The problem with motu proprio Masses

July 19, 2013
Source: District of the USA

The motu proprio, Summorum Pontificum, officially ended the canonical struggle over the traditional Roman Mass—but is this the end of the fight for the Mass of All Time?

Since the motu proprio of 2007, Summorum Pontificum, Pope Benedict XVI changed the juridical situation of the Mass stating that the traditional Mass has never been abrogated.

Thanks to this statement, the Mass has been reestablished as a universal law of the Church and can no longer be considered as prohibited or even as an exception: unfortunately, the expression "extraordinary form" used in the motu propio is misleading. Rome pretends that there are now two usages of the same Roman Rite: “both are the expression of the same lex orandi—rule of prayer—of the Church” (n.6).

Cardinal Stickler wrote in 2004 on the intervention of Cardinals Ottaviani and Bacci:

The analysis of the Novus Ordo made by these two cardinals has lost none of its value nor, unfortunately, of its relevance…. The results of the reform are considered by many today to be devastating… they discovered very quickly that the change of the rites led to a fundamental change of doctrine."

And the SSPX seriously questions, if not its validity in principle, then at least the “legitimacy of the Holy Mass or the Sacraments celebrated in the forma ordinaria” (n.19), since it is so difficult, as Cardinal Ottaviani had already noted in 1969, to consider the Mass of St. Pius V and that of Paul VI to be in the same “apostolic and unbroken tradition” (no. 3).

The document is contradictory in that it excludes those priests who are most attached to the traditional Mass and refuse to be bi-ritual. The contradiction is shown also in the exclusion of the old rite of priestly ordination although this point flies in the face of the principle recalled in n. 3 concerning adherence to “the usages universally handed down by apostolic and unbroken tradition.”

Practically-speaking, the bishops continue to limit the celebration of the traditional Mass by seeking to grant a permission which is no longer necessary, oftentimes in addition to other arbitrary conditions. Thus as we pray that the “Mass of All Time” may be given quickly the monopoly it should never have lost in the Latin Church, nevertheless we cannot but give a strong warning against the regular attendance at such diocesan masses under the present circumstances.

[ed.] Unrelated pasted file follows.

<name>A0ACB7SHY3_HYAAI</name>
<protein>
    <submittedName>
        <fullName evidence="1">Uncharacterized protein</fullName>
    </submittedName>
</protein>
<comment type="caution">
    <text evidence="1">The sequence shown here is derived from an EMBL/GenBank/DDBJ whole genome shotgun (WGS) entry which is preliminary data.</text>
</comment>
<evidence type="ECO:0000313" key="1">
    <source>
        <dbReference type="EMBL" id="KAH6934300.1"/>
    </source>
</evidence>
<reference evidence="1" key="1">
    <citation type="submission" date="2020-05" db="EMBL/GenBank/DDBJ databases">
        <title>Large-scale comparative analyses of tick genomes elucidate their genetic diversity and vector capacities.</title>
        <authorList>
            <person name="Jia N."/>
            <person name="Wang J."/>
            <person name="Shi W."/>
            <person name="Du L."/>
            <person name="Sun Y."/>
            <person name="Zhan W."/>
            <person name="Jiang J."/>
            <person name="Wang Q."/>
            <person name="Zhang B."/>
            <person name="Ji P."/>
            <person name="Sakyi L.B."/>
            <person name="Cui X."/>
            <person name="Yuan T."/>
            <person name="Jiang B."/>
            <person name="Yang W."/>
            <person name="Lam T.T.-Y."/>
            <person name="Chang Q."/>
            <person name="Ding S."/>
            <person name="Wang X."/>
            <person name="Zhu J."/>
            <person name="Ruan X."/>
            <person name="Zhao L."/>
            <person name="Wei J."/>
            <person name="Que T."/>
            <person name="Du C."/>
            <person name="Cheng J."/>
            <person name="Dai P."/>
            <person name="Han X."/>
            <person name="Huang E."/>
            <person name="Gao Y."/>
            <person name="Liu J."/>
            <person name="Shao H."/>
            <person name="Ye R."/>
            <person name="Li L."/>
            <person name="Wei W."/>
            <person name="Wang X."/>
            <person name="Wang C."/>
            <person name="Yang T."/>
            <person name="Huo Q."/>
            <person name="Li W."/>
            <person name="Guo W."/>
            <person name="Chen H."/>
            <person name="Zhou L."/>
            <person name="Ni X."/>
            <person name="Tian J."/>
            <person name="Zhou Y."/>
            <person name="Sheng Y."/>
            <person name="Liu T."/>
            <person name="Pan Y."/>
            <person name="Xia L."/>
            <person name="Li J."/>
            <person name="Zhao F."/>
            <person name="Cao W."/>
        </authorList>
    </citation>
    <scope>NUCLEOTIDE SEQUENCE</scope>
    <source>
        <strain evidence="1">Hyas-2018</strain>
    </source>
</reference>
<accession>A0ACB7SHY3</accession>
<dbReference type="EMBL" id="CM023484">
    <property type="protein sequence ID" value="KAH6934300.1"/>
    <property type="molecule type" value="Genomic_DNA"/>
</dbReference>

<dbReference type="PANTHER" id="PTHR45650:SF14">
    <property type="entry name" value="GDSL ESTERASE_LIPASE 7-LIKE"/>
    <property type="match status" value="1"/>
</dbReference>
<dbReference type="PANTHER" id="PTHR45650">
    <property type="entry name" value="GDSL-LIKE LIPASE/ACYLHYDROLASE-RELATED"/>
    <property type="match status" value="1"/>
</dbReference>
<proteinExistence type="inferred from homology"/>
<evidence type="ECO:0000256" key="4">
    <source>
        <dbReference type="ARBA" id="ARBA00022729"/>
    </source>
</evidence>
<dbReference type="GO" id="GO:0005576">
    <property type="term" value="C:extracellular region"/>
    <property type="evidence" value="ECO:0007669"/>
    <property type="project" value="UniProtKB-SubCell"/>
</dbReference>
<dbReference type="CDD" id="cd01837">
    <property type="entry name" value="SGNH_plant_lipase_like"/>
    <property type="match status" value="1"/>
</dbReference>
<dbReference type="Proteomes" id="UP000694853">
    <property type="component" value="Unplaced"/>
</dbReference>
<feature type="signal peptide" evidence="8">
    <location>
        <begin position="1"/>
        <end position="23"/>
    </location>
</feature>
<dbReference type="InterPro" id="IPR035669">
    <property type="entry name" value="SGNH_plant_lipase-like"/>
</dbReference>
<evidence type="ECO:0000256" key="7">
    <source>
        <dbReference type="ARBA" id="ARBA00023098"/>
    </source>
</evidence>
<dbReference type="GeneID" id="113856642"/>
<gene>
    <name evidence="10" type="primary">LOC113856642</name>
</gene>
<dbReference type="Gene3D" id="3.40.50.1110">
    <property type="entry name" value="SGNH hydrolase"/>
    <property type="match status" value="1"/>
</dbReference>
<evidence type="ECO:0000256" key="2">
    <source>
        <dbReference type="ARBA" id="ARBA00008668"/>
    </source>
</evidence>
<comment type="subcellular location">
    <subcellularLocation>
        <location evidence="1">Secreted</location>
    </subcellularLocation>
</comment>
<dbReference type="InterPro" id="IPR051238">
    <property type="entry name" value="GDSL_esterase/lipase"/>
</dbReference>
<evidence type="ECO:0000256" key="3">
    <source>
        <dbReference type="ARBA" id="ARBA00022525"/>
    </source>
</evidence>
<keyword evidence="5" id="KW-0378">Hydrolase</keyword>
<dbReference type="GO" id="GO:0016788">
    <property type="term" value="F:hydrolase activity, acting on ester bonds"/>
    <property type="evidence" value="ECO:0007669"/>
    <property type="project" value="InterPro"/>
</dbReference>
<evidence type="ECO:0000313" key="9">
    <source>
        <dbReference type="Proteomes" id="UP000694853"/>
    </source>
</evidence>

Are we not open to the generalization of the old Mass? Yes, of course, but in the terms of the non-ambiguous condemnation of the New Mass and of the errors of Vatican II which is preached boldly over many of today’s pulpits.

We cannot but feel taken aback as we see the two altars, old and new clashing in the sanctuary and the server extinguishing the candles of the Novus Ordo table to light those of the altar behind!

Certainly we cannot counsel our faithful to regularly participate in the Masses celebrated by priests of dubious doctrinal orthodoxy, even when offered reverentially. We must also warn them to not receive Holy Communion from a ciborium consecrated in the Novus Ordo Missae—for this is the Sacrament of unity and we cannot be in union with a theologically-deficient rite! There is also the constant danger of a strange confusion of rite and improper behavior which is so common in the mainstream churches and their accompanying irreverent rites.

For these reasons and so many others which you will easily discover even from occasional visits to your local motu proprio Mass or in talking with “conciliar trads”, why we think it is not advisable to regularly attend the “extraordinary form” offered by the diocese or under the aegis of the Ecclesia Dei Commission. After all, we have not been fighting for over 40 years against the modernist tsunami, only to be washed away by an ebb tide.